That Dark and Bloody River

( 8 )

Overview

An epic novel by an award-winning author chronicles the settling of the Ohio River Valley, home to the defiant Shawnee Indians, who vow to defend their land against the seemingly unstoppable. 

The epic tale of a towering Native American hero by the award-winning author of The Frontiersmen. Published to rave reviews, this extraordinary book tells the story of Shawnee leader Tecumseh, a military genius whose vision was to unite the North American tribes into one ...

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That Dark and Bloody River

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Overview

An epic novel by an award-winning author chronicles the settling of the Ohio River Valley, home to the defiant Shawnee Indians, who vow to defend their land against the seemingly unstoppable. 

The epic tale of a towering Native American hero by the award-winning author of The Frontiersmen. Published to rave reviews, this extraordinary book tells the story of Shawnee leader Tecumseh, a military genius whose vision was to unite the North American tribes into one powerful Indian nation, capable of forcing back the encroaching white settlers.

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Editorial Reviews

Publishers Weekly - Publisher's Weekly
The Ohio River, a principal route for pioneers pushing westward along its 981-mile course from Pennsylvania through Kentucky and Indiana to Illinois, was the scene of fierce battles among warring Indian tribes-Shawnee, Miami, Cherokee, Iroquois, etc.-and between Native Americans and white settlers. Tapping journals, letters, diaries and government memoranda from 1768 to 1799, and fleshing out his panoramic chronicle with reconstructed dialogue adapted from primary sources, historian-novelist Eckert has fashioned an epic narrative history of the struggle for dominance of the Ohio River Valley that makes compelling reading. The lives of notable pioneer families (Zanes, Bradys, Wetzels), incursions of traders, explorers, colonists, adventurers and the historic exploits of George Washington, Daniel Boone, George Rogers Clark and others intersect. A biographer of Shawnee chief Tecumseh (A Sorrow in Our Heart), Eckert emphasizes the sudden, overwhelming movement of whites into Native American lands and the Indians' initial restraint and tolerance, followed by furious raids, wars and expulsions. Maps. (Nov.)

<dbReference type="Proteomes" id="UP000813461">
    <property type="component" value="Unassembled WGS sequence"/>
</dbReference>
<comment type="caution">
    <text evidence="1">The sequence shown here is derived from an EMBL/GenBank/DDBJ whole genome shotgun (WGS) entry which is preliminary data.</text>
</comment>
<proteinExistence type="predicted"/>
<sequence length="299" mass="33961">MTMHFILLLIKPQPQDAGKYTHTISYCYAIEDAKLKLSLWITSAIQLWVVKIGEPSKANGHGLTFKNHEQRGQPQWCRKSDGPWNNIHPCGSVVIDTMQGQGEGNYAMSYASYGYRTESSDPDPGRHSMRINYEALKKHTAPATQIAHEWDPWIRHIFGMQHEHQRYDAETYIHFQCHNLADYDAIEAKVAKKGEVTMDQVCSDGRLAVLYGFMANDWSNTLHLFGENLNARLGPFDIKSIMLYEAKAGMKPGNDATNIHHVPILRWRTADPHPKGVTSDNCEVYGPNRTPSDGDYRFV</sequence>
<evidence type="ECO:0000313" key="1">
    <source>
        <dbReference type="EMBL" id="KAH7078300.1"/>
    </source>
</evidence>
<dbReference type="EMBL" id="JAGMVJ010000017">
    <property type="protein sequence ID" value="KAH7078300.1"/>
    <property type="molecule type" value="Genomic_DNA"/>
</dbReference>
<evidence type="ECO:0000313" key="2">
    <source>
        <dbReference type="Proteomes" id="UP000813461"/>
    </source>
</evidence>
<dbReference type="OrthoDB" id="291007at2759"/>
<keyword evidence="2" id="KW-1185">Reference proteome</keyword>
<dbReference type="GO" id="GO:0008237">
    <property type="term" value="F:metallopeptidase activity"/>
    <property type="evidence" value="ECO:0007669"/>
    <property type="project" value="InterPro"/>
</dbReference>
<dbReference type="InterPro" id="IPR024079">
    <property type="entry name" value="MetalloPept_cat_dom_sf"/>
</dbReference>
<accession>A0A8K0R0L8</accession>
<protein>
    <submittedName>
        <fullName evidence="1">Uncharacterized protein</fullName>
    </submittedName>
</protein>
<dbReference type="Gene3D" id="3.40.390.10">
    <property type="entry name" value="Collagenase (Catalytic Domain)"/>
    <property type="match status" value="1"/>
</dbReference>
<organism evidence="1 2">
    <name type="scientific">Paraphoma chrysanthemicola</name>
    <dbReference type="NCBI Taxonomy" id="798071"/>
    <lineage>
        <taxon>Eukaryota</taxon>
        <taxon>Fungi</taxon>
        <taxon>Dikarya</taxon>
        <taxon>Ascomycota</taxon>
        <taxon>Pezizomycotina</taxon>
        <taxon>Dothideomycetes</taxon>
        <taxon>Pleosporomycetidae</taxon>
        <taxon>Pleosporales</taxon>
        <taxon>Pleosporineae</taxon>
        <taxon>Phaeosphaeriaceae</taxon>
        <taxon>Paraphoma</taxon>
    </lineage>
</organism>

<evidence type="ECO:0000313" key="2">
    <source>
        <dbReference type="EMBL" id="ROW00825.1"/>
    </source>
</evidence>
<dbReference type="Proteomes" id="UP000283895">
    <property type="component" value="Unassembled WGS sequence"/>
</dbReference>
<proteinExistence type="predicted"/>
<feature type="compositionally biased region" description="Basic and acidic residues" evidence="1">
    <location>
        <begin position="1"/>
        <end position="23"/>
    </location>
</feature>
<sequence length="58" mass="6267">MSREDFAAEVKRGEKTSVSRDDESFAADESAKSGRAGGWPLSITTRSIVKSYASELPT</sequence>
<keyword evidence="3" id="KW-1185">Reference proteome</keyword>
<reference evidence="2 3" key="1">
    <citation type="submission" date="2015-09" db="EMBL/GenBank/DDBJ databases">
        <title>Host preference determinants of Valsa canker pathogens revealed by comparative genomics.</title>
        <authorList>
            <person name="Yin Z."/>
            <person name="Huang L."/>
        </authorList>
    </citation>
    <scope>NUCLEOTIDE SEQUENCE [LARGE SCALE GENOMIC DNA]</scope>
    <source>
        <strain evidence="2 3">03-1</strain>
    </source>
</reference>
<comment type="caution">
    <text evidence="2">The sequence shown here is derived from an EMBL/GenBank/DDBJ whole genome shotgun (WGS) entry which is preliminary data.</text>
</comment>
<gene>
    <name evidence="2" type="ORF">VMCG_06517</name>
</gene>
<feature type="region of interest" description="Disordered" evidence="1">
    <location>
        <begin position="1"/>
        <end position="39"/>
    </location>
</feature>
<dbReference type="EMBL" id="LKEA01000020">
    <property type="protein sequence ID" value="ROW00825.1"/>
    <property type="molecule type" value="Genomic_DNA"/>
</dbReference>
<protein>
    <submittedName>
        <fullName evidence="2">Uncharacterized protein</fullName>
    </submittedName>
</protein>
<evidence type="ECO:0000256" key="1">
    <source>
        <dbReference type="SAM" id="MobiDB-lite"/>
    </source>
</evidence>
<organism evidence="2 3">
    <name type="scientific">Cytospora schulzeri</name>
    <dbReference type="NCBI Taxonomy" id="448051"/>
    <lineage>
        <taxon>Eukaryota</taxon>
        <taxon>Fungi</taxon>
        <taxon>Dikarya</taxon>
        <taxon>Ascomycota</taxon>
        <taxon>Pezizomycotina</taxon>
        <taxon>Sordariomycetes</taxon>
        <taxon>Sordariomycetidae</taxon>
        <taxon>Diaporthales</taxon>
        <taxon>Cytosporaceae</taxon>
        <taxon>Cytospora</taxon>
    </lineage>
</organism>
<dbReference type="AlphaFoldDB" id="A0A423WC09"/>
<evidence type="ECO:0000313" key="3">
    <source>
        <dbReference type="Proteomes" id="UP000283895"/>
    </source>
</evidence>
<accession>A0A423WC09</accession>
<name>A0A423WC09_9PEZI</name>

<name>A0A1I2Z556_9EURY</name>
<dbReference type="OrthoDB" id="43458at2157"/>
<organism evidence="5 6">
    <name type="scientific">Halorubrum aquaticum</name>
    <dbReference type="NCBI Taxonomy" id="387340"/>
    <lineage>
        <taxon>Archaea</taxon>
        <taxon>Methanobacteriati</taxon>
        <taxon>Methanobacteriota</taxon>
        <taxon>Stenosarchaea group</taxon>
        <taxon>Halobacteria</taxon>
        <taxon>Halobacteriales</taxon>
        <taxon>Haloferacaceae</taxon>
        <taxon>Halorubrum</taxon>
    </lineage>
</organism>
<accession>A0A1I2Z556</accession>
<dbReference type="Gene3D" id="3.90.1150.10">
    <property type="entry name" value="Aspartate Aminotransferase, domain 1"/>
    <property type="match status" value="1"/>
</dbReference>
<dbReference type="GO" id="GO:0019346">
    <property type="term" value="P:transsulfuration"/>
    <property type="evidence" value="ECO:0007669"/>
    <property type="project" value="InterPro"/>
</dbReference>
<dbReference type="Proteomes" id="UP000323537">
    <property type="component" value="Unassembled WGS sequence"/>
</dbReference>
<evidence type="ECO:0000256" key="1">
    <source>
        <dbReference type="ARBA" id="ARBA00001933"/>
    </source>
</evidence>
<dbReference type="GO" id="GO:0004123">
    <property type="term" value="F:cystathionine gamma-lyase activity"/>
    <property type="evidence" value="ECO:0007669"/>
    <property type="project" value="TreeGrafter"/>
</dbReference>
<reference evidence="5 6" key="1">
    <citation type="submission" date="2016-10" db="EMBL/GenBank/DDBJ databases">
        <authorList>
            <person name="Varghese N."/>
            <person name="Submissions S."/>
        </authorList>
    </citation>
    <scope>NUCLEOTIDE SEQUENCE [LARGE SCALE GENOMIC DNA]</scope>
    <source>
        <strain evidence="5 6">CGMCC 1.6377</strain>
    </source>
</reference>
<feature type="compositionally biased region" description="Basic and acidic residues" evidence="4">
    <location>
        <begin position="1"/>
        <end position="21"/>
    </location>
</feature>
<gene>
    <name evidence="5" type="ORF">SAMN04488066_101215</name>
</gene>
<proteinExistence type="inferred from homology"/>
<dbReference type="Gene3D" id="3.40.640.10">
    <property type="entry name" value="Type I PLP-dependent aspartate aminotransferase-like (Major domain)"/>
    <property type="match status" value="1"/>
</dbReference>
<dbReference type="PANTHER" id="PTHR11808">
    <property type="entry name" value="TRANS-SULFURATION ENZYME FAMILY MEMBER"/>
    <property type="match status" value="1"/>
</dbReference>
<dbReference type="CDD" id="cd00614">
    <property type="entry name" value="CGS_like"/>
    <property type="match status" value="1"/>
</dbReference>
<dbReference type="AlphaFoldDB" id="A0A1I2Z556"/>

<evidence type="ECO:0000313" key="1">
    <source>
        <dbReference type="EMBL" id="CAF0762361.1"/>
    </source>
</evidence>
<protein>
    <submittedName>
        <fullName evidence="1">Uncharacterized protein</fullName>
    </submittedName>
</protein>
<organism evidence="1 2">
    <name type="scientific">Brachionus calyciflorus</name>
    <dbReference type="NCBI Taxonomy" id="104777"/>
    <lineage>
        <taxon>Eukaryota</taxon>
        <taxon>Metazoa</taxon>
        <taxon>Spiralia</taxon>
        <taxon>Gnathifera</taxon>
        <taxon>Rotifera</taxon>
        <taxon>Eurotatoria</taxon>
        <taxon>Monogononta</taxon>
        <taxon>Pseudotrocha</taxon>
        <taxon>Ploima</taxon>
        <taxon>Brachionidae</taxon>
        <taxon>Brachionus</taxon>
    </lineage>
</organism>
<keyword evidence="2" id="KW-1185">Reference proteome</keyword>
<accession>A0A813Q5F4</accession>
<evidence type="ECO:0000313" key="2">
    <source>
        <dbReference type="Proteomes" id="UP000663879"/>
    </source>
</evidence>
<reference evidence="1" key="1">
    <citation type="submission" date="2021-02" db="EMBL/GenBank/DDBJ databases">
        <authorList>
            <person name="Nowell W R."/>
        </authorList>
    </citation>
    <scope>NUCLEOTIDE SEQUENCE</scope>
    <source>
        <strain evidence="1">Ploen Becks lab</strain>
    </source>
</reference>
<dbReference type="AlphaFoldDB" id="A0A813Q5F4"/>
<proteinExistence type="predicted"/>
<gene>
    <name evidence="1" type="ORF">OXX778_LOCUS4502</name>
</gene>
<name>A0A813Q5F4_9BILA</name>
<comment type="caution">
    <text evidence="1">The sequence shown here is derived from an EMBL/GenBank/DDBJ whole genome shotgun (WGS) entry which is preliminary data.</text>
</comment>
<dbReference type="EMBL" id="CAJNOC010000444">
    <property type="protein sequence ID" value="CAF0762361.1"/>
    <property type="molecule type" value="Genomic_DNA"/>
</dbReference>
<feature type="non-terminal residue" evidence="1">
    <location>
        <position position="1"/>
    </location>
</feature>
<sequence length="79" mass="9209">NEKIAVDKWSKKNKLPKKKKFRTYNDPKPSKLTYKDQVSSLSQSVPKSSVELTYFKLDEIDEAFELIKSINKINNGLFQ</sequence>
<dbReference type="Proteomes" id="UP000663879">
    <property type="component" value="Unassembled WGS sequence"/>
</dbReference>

Library Journal
Eckert (A Sorrow in Our Heart, LJ 2/15/92) stands on an uncommon ground between academic and popular writers. His use of the "hidden dialog" as a means of writing history had been termed "documentary fiction." Here, he takes on the long and varied history of the Ohio River valley, engendered by indigenous Americans and settlers from European powers-French, Dutch, English, and Spanish. Eckert introduces a considerable number of Indians into the Ohio environment, utilizing a variety of fascinating primary resources to tell the history of the region and its people from 1768 to 1795. The final product, readable and rich in history, nevertheless will create problems for the historian and concern for the general reader. Those looking for a thorough history of the valley will be disappointed, and book selectors need to be aware of the type of history this book represents.-Boyd Childress, Auburn Univ. Lib., Ala.